“It feels like you’re spinning your wheels here, basically, because the more we do, the more that’s needed, and it just seems to be the less support we’re getting,” Blackburn said.
Saunders said that’s why P.A.D.S. isn’t looking at HRM as a housing supplier; it’s just asking the municipality to reduce the harm it’s doing to unhoused people.
Read the full story for reactions from other councillors on the committee, including fan favourite David Hendsbee.
Woodford’s piece made me think of this Washington Post piece by realtor Shannon Jones, whose son lives on the streets.
Jones talks about listening to people going on about “the homeless”:
I was in a group of people who were discussing “the homeless” here in Los Angeles, as if they were one big, indistinguishable group — “the homeless” causing problems in this area or that area.
I thought about saying something, pointing out that you shouldn’t use such a broad brush to describe homeless people, that these are individuals, each with their own story. But by the time I thought of what I might say, the conversation had moved on. I’m embarrassed to admit I said nothing.
I’m not usually at a loss for words. But homelessness makes people uncomfortable, particularly in my world. I’m a real estate agent, and homes are my livelihood.
We seem to love binary thinking. People have homes or they’re homeless. Thinking like this is what allows entire groups to be lumped together, and therefore more easily dismissed. The binary thinking applies to the whole idea of homelessness too: One day you’ve got a roof over your head, the next you don’t. But, of course, as Jones writes, it’s not like that:
The process of his becoming homeless as an adult didn’t happen overnight. It occurred gradually, then suddenly…
There was a group home, a shared apartment, another group home, a sober-living facility, a brief incarceration, a few rehab facilities, a residential treatment facility, some more group homes and then briefly, during the pandemic, a stint back at home… Then came more group homes and a whole series of flophouse motels with vouchers through his mental health service provider. Then he ran out of options.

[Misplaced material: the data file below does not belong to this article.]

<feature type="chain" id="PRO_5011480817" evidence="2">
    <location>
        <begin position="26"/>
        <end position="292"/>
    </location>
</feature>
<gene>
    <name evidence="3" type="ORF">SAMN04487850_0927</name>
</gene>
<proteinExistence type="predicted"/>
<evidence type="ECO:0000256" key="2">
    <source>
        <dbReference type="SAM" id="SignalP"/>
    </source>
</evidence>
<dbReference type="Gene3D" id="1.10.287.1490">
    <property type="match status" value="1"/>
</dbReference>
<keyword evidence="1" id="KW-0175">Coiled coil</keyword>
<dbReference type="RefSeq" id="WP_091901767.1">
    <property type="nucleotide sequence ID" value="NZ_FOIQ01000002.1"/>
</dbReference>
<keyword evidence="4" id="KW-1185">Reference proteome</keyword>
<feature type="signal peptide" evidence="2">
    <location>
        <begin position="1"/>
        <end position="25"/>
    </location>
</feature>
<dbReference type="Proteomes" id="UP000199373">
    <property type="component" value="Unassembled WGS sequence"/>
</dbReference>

This is one of the reasons I suspect the term “unhoused” has come into broader use. There are many different ways to not have a home.
4. A prescription for nature
Nature prescriptions are coming to the Maritimes. Yvette d’Entremont reports that the PaRx program has been launched in the Maritimes, meaning health professionals can now prescribe various ways of spending time in nature as a formal treatment.
What does that mean in practical terms? d’Entremont explains that when people receive a formal prescription they tend to take it more seriously than getting general oral advice.
[Dalhousie professor and clinical psychologist Dr. Shannon] Johnson’s research is dedicated to understanding the mental and cognitive benefits of spending time in — and connecting with — nature. She urges people to make it a regular part of their routine rather than turning to it only in times of stress or to escape something difficult. She offers an online list of ideas to connect with nature in any season.
“Not everyone faces the same barriers, so it’s important to recognize that helping people spend time in nature is not a one-size-fits-all approach. Those prescribing nature time need to also work with their clients and patients to make a feasible plan for incorporating nature into their lives,” Johnson said.
“What’s getting in the way and what would help reduce some of those barriers? Prescribing a National Parks pass might be the right fit for some, whereas providing information about how to get involved with a community garden might be the best fit for others.”
A year and a half or so ago I interviewed Chúk Odenigbo, a doctoral student in medical geography. Before the pandemic shifted his area of research, he was looking at the importance of connections to nature as part of healing. He told me even little things can make a difference: being able to see trees or green space from a hospital window, for instance, or having access to urban trails or parks. As Johnson says above, it’s not necessarily about getting out into the wilderness.
1. Being less precious about books
A couple of weeks ago, I wrote about how I’ve become less precious about writing — and I realized I feel the same way about books. I used to be in the “books are precious” camp. Don’t write in them, don’t dog-ear them, and definitely do not recycle them. Save the books!
What changed? Researching my own book and co-hosting a books podcast means I’ve read lots of books that I need to quote and write about. Taking notes elsewhere became onerous. Unless the books were valuable (or belonged to someone else), I started underlining and taking notes in the margins.